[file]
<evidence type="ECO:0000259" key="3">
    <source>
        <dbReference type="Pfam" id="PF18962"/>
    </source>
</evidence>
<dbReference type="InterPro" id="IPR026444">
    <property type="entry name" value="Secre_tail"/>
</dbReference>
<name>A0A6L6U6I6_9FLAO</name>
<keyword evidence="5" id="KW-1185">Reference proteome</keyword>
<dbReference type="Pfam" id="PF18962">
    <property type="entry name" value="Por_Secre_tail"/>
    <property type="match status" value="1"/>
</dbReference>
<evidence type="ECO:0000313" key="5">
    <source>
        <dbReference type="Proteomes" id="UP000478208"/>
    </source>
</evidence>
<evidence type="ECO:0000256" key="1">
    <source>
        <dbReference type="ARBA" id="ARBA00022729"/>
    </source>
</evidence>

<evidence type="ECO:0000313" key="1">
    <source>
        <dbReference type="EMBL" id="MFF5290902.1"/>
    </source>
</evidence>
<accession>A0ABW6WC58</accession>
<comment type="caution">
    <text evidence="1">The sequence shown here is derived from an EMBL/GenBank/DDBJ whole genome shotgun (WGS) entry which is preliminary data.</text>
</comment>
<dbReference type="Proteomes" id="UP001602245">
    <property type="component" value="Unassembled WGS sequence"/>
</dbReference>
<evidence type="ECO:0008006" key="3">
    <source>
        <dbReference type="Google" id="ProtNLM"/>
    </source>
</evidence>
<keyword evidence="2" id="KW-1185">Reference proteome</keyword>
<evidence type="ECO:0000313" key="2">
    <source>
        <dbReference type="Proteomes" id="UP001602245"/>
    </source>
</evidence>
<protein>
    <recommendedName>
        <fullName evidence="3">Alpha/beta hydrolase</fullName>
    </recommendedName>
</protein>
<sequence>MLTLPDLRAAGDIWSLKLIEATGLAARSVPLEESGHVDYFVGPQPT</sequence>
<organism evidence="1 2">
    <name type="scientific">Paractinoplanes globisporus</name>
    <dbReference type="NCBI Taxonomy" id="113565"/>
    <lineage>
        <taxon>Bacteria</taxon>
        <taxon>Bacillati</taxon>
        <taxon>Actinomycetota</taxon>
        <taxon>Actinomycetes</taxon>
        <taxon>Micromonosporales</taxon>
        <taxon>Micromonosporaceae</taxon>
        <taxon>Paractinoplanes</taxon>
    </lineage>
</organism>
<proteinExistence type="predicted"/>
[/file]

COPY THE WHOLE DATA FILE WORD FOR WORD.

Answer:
<evidence type="ECO:0000259" key="3">
    <source>
        <dbReference type="Pfam" id="PF18962"/>
    </source>
</evidence>
<dbReference type="InterPro" id="IPR026444">
    <property type="entry name" value="Secre_tail"/>
</dbReference>
<name>A0A6L6U6I6_9FLAO</name>
<keyword evidence="5" id="KW-1185">Reference proteome</keyword>
<dbReference type="Pfam" id="PF18962">
    <property type="entry name" value="Por_Secre_tail"/>
    <property type="match status" value="1"/>
</dbReference>
<evidence type="ECO:0000313" key="5">
    <source>
        <dbReference type="Proteomes" id="UP000478208"/>
    </source>
</evidence>
<evidence type="ECO:0000256" key="1">
    <source>
        <dbReference type="ARBA" id="ARBA00022729"/>
    </source>
</evidence>

<evidence type="ECO:0000313" key="1">
    <source>
        <dbReference type="EMBL" id="MFF5290902.1"/>
    </source>
</evidence>
<accession>A0ABW6WC58</accession>
<comment type="caution">
    <text evidence="1">The sequence shown here is derived from an EMBL/GenBank/DDBJ whole genome shotgun (WGS) entry which is preliminary data.</text>
</comment>
<dbReference type="Proteomes" id="UP001602245">
    <property type="component" value="Unassembled WGS sequence"/>
</dbReference>
<evidence type="ECO:0008006" key="3">
    <source>
        <dbReference type="Google" id="ProtNLM"/>
    </source>
</evidence>
<keyword evidence="2" id="KW-1185">Reference proteome</keyword>
<evidence type="ECO:0000313" key="2">
    <source>
        <dbReference type="Proteomes" id="UP001602245"/>
    </source>
</evidence>
<protein>
    <recommendedName>
        <fullName evidence="3">Alpha/beta hydrolase</fullName>
    </recommendedName>
</protein>
<sequence>MLTLPDLRAAGDIWSLKLIEATGLAARSVPLEESGHVDYFVGPQPT</sequence>
<organism evidence="1 2">
    <name type="scientific">Paractinoplanes globisporus</name>
    <dbReference type="NCBI Taxonomy" id="113565"/>
    <lineage>
        <taxon>Bacteria</taxon>
        <taxon>Bacillati</taxon>
        <taxon>Actinomycetota</taxon>
        <taxon>Actinomycetes</taxon>
        <taxon>Micromonosporales</taxon>
        <taxon>Micromonosporaceae</taxon>
        <taxon>Paractinoplanes</taxon>
    </lineage>
</organism>
<proteinExistence type="predicted"/>